It depends on who answers this question. When I was in high school having a pen-pal was very popular, so for me having an e-pal is only substitution. Nevertheless, for my students, who have never used snail mail, and cannot conceive the idea of maintaining these exchanges without using technology, this is redefinition. Also, instead of writing to a ‘fake’ person, or playing roles, they had a genuine opportunity to use Spanish.

The blog-buddies exchange is clearly redefinition. It has provided students with a global audience for their writing and other learning products. I cannot think of any other way to do this without technology. Although students were initially reluctant to share their blogs, they have found value in having an audience outside the confinements of our school. Additionally, as a by-product of this, they are not only learning in my classroom, but also from what their friends post in their blog.

I debated a lot whether or not my project had been successful. I initially felt that it had failed because my students did not get to collaborate with their ‘pals’ to complete any of the products I had originally planned. However, as I worked on my video, I realized that collaboration was not my only goal, in fact, my driving goal was to establish global connections. I also realized that there are other measures of success besides the completion of a poster or a movie.

Screen Shot 2015-05-02 at 12.59.59 PM

Making this video also helped me see my project from a different perspective, and to reflect on what went wrong. In her book Curriculum 21: Essential Education for a Changing World (2010) Heidi Jacobs says that taking small steps is key to avoid feeling overwhelmed when implementing changes. I realized that my project was too ambitious, particularly considering that we had a relatively short period of time for it. Not only did I want to complete several products, but I also wanted to involve all of my students in my first flat connection experience.

But… What happened with “A Week in the life of…”? The project had several stages, and having to find new partnerships reduced the time to complete these stages. Nevertheless, the school year is not over yet, and I hope to continue to with this work for the remaining of the year. I finished my COETAIL course work, but I am only beginning to flatten my classroom. Like my students, I am excited to make new connections and I am looking forward to see where this journey takes us.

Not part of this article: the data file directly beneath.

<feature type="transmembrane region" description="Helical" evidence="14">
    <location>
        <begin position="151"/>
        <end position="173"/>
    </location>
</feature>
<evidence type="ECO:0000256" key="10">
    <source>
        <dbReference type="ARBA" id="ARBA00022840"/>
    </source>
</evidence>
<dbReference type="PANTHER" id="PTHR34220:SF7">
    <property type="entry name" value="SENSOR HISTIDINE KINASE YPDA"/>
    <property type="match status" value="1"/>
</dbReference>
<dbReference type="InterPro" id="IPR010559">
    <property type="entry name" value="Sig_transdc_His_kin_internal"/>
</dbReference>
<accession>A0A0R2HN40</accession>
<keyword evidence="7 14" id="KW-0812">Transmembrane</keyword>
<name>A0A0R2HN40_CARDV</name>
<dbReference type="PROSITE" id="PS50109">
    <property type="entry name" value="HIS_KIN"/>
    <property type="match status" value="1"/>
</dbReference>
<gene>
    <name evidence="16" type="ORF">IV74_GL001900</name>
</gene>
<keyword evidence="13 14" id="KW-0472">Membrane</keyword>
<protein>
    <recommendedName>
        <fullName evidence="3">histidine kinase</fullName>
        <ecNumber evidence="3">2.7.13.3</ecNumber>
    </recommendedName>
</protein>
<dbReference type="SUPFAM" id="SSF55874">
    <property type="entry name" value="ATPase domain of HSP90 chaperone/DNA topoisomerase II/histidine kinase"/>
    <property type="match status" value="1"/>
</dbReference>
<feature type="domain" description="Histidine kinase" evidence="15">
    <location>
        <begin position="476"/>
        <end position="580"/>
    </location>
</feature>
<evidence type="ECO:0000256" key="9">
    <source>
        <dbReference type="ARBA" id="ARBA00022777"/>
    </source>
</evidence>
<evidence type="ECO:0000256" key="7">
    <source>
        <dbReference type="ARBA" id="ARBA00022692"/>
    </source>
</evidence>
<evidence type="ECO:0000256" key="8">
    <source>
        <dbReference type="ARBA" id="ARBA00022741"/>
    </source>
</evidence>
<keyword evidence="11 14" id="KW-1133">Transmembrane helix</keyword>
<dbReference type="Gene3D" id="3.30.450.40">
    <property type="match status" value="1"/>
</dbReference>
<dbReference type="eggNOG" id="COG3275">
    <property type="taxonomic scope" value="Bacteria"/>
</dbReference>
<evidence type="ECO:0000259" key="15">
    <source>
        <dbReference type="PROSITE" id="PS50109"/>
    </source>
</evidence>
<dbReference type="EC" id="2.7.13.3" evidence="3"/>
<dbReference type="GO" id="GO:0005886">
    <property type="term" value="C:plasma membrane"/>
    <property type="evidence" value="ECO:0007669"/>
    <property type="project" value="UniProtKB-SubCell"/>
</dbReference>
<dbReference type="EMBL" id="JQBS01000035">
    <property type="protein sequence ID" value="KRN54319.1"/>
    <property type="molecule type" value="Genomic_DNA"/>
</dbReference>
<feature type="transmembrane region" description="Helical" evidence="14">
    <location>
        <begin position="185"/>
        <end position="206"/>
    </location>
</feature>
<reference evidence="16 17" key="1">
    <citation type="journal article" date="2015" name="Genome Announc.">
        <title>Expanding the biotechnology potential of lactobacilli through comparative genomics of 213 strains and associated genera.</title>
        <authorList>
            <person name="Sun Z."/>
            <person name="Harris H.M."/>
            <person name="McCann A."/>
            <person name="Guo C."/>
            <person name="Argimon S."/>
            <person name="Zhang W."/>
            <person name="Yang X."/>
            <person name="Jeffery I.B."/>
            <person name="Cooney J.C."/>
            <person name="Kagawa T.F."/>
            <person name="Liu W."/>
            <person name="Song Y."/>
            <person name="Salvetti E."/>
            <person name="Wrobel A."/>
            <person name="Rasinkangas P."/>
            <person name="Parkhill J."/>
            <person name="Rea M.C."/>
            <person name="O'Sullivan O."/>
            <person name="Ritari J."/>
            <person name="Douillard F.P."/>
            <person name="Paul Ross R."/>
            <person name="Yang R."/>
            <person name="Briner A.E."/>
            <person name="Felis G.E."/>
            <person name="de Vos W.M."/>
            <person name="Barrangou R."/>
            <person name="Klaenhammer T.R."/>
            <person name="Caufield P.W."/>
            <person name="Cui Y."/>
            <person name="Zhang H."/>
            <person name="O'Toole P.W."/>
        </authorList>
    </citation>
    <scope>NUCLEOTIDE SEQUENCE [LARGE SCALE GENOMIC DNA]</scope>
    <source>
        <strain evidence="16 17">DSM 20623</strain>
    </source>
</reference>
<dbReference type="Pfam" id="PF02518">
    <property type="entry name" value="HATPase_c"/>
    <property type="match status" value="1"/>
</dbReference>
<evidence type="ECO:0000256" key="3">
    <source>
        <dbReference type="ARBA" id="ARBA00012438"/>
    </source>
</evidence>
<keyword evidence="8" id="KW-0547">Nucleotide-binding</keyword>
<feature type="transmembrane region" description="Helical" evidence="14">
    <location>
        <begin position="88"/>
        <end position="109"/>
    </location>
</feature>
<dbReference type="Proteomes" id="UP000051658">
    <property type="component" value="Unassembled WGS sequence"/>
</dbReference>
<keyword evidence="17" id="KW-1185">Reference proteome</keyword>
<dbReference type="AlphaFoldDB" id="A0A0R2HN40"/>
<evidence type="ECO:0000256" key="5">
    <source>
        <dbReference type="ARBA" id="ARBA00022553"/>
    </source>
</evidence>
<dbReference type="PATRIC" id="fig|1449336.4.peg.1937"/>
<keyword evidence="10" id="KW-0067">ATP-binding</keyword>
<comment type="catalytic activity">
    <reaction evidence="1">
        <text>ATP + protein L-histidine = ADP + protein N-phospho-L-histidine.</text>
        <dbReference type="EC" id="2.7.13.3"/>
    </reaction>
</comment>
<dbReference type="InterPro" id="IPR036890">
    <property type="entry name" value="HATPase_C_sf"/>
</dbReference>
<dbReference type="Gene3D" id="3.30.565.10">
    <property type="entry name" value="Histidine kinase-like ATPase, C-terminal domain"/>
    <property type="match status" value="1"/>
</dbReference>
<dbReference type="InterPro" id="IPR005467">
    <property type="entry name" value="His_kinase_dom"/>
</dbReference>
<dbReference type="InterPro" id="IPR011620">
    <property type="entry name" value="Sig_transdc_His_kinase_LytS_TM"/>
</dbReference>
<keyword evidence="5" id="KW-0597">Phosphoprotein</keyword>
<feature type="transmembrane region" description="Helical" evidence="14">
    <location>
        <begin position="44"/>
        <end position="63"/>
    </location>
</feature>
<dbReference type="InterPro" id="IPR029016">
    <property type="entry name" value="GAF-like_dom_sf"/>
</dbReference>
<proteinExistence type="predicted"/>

Are you Interested in flattening your classroom? Here is a list of communities where you can get started. There are lots of projects for elementary students and core teachers. It is a little harder to find connections for language teachers, but not impossible. Good luck!

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Virtual Learning (Drill) Every Day

Distance Learning Girl on Bed By Ray Cross

Today my school held a virtual learning drill to assess its readiness to provide distance learning in the event of a forced school closure. Although this is the first time that we have had an official virtual learning day, it was not the first time that my students and I engaged in virtual learning/facilitation. I have used virtual platforms with my students whenever I have to miss school, while at school, and also in an attempt to differentiate and personalize learning.

Who has not written lesson plans while sick, just to find out when returning to school that the work assigned was not completed, or that it was completed and you have a pile of papers to mark while trying to make up for missed instruction? After years of frustration with this, I started using Moodle to deliver instruction and to assign and monitor work during my absences. In my experience, delivering instruction through Moodle (or other platforms) is faster and more efficient that writing a lesson plan for a sub. Students get the information ‘directly’ from the teacher, and the lesson can include assessments set to be graded automatically. As a result, students are more engaged in the assigments, and with just a quick look the teacher can see if the activities were completed and how well they were completed.

I recently had an accident and broke my leg and ankle. Although I was able to teach, I was not able to move around to provide individual feedback to students. I was pretty much restricted to a corner of my classroom. Google Apps for Education and Hapara were my saviors. They allowed me to monitor my students work, and to provide feedback in a timely manner (through chat and comments). Some students showed significant improvement as a result of receiving feedback in this private manner. Since their peers did not know I was giving them feedback, they focused on what I said instead of feeling self-conscious.

As a language teacher, it is typical for me to have heterogeneous classes. Technology has allowed me to provide students with resources that allow them to move at their own pace, re-visit material as needed, and learn through the activities of their choice. I have had several students ask me if we could use only self-directed activities. While I am not an expert on personalization, or even differentiation, the more we do this type of work, the easier it gets for my students and I to adopt the role of learners and facilitator.